The Brain-Tingling Whisperers of ASMR

Stock brokerage commercials, seduction scenes, confessions, conspiracies… We have long known the power of a whisper. Still, when John Goodman made an ASMR commercial whispering about McDonald’s quarter-pounder and Ikea made an ASMR video of a woman lightly tapping on back-to-school products and the number of YouTube videos of people whispering or making toast sailed past 13 million, I wondered if this was neuroscience or a marketing fad.

A little bit of both.

The tingle first went public in 2001, when a presumably laidback individual with the user name okaywhatever) titled a forum post “weird sensation feels good.” Six years later, WhisperingLife created the first deliberately tingle-inducing videos on YouTube. In 2010, a cybersecurity expert formed a Facebook page for people who experience what she named Autonomous Sensory Meridian Response, hoping to give it a little scientific street cred.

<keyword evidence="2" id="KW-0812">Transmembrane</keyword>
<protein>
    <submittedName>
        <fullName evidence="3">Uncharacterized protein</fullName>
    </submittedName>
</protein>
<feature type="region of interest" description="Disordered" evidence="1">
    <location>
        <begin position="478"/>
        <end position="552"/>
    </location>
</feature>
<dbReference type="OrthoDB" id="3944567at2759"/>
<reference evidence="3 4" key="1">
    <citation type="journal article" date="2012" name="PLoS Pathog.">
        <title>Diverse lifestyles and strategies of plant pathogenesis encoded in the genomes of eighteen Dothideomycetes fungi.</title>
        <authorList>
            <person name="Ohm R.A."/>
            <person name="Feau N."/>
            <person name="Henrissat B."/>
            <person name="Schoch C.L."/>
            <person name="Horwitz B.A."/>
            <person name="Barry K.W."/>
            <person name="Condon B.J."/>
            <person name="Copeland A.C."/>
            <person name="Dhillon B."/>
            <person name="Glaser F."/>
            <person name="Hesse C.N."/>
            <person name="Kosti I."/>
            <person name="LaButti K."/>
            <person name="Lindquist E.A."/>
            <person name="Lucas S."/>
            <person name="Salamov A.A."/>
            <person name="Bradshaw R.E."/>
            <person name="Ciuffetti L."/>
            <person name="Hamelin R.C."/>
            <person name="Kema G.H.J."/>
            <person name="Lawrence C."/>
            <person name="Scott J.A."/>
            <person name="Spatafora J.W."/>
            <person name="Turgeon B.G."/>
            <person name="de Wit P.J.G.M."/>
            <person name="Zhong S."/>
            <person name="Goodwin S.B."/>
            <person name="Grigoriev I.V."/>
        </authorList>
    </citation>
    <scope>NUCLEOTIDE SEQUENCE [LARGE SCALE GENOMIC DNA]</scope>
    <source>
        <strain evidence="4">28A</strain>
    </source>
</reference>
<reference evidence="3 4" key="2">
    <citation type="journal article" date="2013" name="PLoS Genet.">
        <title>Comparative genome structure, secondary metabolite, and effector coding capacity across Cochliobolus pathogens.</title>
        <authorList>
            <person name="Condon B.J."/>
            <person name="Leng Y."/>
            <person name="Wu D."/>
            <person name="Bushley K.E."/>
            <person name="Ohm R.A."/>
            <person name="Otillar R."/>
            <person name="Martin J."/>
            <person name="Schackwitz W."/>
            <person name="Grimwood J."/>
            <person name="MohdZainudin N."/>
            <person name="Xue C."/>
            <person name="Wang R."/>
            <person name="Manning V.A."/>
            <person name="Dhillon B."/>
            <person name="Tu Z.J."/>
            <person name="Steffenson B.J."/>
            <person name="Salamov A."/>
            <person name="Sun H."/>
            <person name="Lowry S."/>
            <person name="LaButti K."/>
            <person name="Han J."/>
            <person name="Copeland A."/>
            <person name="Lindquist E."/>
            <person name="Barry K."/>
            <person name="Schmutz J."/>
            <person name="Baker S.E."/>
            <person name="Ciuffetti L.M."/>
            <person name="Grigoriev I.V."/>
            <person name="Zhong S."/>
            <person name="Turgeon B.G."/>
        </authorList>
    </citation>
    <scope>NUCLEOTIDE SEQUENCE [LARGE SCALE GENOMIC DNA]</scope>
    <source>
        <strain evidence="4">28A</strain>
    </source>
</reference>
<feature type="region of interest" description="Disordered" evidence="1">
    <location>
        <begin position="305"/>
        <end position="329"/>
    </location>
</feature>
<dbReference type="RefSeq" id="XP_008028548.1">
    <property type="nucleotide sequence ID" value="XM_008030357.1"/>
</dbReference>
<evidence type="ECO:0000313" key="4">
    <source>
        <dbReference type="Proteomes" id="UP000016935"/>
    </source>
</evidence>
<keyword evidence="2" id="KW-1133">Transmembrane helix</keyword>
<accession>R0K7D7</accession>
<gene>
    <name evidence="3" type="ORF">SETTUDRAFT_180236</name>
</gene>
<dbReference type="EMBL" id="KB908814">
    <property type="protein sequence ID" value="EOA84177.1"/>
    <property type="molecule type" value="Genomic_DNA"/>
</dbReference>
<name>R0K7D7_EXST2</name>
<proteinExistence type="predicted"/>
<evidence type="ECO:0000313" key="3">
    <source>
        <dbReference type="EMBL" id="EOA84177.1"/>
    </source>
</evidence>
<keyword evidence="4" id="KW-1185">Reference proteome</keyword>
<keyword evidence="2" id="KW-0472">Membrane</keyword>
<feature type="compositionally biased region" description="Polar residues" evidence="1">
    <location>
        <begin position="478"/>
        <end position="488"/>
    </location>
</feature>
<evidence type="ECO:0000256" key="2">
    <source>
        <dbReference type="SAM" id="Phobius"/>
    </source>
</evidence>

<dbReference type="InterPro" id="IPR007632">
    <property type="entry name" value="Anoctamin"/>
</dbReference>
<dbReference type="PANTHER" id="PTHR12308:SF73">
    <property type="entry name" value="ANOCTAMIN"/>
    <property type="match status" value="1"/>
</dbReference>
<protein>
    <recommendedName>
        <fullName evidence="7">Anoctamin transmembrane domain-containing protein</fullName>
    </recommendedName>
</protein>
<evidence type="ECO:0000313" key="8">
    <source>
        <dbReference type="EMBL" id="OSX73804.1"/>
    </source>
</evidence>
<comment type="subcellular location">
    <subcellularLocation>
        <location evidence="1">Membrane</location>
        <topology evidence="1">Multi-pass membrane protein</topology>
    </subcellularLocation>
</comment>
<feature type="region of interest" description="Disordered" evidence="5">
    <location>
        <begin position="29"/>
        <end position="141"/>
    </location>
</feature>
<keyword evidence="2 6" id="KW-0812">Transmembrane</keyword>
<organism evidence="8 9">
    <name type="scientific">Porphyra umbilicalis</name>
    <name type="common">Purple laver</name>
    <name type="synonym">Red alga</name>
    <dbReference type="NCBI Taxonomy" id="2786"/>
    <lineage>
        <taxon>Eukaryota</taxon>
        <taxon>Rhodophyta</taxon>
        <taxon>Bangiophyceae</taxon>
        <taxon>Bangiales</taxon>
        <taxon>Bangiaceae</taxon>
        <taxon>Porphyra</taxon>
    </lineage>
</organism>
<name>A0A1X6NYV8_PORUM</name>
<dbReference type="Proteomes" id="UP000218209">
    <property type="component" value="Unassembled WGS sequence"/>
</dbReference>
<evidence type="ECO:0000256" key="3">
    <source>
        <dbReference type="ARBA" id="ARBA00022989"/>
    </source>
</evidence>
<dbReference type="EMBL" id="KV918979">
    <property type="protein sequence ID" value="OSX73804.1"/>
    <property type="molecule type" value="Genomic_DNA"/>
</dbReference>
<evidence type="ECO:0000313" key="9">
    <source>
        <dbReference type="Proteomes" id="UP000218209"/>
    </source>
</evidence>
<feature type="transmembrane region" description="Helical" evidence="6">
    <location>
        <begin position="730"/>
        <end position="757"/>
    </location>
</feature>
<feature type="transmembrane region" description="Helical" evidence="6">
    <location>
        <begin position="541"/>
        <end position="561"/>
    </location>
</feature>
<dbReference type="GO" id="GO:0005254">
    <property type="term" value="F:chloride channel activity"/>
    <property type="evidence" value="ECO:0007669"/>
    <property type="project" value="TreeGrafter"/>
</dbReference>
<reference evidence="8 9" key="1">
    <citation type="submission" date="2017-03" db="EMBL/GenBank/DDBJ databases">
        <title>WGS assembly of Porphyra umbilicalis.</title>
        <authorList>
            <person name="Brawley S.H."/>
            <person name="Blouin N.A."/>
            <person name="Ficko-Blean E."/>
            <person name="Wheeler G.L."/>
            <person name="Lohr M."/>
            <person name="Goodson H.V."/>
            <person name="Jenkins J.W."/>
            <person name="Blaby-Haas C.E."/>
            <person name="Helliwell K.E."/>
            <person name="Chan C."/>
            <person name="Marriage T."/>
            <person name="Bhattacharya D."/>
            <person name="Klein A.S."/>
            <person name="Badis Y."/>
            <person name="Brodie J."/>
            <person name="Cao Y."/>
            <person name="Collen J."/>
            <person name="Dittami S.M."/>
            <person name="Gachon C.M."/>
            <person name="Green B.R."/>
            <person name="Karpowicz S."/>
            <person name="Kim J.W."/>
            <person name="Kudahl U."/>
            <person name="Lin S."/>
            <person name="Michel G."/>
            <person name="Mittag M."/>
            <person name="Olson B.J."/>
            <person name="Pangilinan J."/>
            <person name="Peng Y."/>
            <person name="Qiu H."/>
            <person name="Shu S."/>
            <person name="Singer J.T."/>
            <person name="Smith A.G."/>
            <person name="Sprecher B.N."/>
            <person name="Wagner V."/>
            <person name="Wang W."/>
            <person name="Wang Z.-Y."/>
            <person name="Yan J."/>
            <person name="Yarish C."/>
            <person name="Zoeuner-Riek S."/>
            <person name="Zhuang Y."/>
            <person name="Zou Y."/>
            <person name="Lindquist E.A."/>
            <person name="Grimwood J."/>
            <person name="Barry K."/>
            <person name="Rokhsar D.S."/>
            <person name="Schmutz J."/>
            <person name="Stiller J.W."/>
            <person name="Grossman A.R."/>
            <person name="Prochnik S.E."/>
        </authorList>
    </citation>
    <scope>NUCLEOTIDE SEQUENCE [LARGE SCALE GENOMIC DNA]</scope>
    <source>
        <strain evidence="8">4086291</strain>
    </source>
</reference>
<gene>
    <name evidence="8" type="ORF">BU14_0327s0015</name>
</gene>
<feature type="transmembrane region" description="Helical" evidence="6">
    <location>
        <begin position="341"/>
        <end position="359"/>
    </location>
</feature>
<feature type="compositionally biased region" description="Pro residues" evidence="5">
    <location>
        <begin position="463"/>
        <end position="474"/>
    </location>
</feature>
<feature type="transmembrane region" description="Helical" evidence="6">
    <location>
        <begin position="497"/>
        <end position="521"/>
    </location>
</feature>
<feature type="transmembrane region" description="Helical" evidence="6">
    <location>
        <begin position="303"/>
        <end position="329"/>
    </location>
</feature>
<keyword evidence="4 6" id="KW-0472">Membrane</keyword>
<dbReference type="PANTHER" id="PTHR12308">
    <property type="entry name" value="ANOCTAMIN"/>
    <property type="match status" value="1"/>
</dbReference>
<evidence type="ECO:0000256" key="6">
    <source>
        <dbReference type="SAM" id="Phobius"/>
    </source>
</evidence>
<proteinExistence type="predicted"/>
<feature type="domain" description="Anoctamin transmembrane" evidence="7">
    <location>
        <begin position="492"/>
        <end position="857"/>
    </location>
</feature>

Supposedly about half of us can have one of these tingly responses, and it is sufficiently pleasant to warrant a comparison to orgasm.

Studies began to be published in 2014, and early researchers in the U.K. found that people’s descriptions were remarkably consistent: a tingling sensation that starts toward the back of the scalp and runs down the spine, sometimes also moving outward toward the shoulders.” More research followed, along with articles in New Scientist, Smithsonian, The New York Times, Psychology Today, The Washington Post, Newsweek, Social Neuroscience … and even a website called ASMR University.

Skeptics have dismissed the phenomenon as “a vast consensual hallucination,” and I was ready to join them. Somebody whispering an explanation of some pleasant procedure step by boring step, or folding towels, or pouring a beer in the middle of the SuperBowl game and letting me hear it fizz? I can think of easier paths to ecstasy.

Only when I cradled our new dog on my lap—sixty pounds of standard poodle, panting after a manic series of loops and leaps as he investigated, after a year of false starts, the house that would be his home—did I realize what might be happening. Dogs are a lot like toddlers, neurologically, and I was whispering reassurances over and over again to settle his nerves, just the way a mother might do with a child. The words cease to matter; it is the softness of the voice, the intent to soothe. You stay very still, no sudden movements, and you keep your voice gentle and warm, and soon the coiled nerves begin to unwind, the muscles soften, the breathing settles.